The good news: Ricky Gervais' Derek isn't the distasteful portrait of a mentally-disabled man many assumed it would be (based on the original sketch that featured a questionable version of the same character). The bad news: Derek was nevertheless a largely tedious half-hour that offered few laughs amidst an oppressively earnest atmosphere.
Derek, billed as a "one-off comedy-drama", perhaps because Channel 4 got cold feet about committing to a full series without testing the water first, found Gervais flying solo without comedy partner Stephen Merchant, but he still relied on many of the tropes from The Office, Extras and Life's Too Short—the documentary format with talking heads, and even the beginnings of a workplace romance. I'm just surprised it wasn't a showbiz retirement home so Gervais could crowbar in celebrity cameos from Z-list old-timers.
The biggest weaknesses here was probably Gervais' decision to cast himself and pal Karl Pilkington in leading roles. When Gervais played David Brent on The Office, it worked because he was a virtual unknown at the time, so you could buy into the whole situation. But now Gervais is a global star, so putting him into a "documentary" instantly undoes whatever magic may have been created if he'd simply cast someone else. It also doesn't help that Gervais' portrayal of Derek, while nuanced and restrained in some respects, was still largely "Gervais with a bad haircut jutting his lower jaw out". Pilkington's presence was even more egregious, as there was no real attempt to disguise him as a different character. This was just the Idiot Abroad in a ludicrous Mick Miller wig, behaving in exactly the same manner as his usual self, only now we know his quips are scripted.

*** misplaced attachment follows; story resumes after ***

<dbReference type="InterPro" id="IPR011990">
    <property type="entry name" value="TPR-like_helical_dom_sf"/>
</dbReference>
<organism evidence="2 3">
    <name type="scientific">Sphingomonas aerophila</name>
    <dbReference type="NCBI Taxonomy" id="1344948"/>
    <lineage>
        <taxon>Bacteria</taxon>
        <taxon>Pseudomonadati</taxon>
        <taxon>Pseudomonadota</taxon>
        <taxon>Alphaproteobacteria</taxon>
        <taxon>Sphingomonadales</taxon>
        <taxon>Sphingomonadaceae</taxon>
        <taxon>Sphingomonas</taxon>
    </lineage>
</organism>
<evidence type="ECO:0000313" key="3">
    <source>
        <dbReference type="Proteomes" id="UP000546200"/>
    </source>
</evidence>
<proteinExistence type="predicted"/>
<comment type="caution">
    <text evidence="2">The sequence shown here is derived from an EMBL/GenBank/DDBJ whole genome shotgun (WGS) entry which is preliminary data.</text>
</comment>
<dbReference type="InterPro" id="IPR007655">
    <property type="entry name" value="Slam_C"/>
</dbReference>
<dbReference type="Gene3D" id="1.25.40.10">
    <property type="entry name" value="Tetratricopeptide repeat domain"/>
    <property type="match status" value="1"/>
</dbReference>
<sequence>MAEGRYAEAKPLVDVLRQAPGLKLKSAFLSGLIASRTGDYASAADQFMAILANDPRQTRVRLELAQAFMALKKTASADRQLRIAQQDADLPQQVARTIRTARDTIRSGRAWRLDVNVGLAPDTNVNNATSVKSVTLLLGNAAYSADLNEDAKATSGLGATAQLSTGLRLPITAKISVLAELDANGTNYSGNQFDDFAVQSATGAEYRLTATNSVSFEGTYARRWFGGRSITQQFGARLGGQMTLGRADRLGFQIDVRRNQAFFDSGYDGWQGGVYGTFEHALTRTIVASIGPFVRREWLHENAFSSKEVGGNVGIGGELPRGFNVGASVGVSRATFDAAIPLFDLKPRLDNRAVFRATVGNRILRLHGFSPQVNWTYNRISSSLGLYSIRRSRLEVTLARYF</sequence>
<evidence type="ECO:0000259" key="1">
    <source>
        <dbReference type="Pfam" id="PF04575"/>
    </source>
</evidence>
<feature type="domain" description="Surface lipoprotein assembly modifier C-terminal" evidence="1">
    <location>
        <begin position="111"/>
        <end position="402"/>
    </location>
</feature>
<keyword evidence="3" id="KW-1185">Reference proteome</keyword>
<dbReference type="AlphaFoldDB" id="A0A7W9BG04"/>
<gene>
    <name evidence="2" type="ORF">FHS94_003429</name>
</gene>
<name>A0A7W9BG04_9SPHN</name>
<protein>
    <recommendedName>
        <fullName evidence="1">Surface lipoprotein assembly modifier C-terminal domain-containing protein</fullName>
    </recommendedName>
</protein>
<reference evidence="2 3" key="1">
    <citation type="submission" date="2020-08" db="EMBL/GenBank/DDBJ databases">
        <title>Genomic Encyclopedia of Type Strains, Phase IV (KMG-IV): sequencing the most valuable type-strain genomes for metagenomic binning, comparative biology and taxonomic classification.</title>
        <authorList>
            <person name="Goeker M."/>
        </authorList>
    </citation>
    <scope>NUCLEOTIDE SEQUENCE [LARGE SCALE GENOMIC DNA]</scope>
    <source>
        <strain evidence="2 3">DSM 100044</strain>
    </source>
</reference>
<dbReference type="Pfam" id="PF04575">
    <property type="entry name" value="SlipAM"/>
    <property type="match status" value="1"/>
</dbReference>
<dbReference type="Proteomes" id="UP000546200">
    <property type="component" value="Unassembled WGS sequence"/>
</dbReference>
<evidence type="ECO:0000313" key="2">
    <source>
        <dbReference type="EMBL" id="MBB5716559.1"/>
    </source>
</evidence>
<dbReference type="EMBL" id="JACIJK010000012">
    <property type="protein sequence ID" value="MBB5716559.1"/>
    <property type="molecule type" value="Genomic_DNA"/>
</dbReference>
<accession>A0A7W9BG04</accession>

Still, Derek showed more heart in 30-minutes than 210-minutes of the awful Life's Too Short, even if the emotional manipulation was sometimes too much to bear. You can get away with marinating things in Ludovico Einaudi's "Nuvole Bianche" (also used frequently in Shane Meadows' This Is England TV series), but the whole show was so earnest in its attempts to make you cry that it wound up feeling very laborious. When the old lady died, it would have been nice to share in Derek's despair at losing a friend (again), but we didn't really know her. The show was more interested in building the relationship between Derek and professional care home worker Hannah (Kerry Godliman), the kindly middle-aged woman with a deep affection for this odd little man. The best scene of the show was seeing Hannah contend with a group of rude teenage girls making fun of Derek as they sat together in a pub.
Overall, I'm glad Derek wasn't offensive or distasteful, but I'm disappointed it contained no real laughs, drowned in mawkishness at times, and destroyed its own reality by casting Gervais and Pilkington (whom you can't separate from their real-life persona's nowadays). Maybe a full series pickup will enable Gervais to get the recipe right, and I wouldn't be against that because Derek's a less irritating entity than Life's Too Short, but I can't say I'm all that keen to see more of sweet outsider Derek Noakes.
written & directed by Ricky Gervais / 12 April 2012 / Channel 4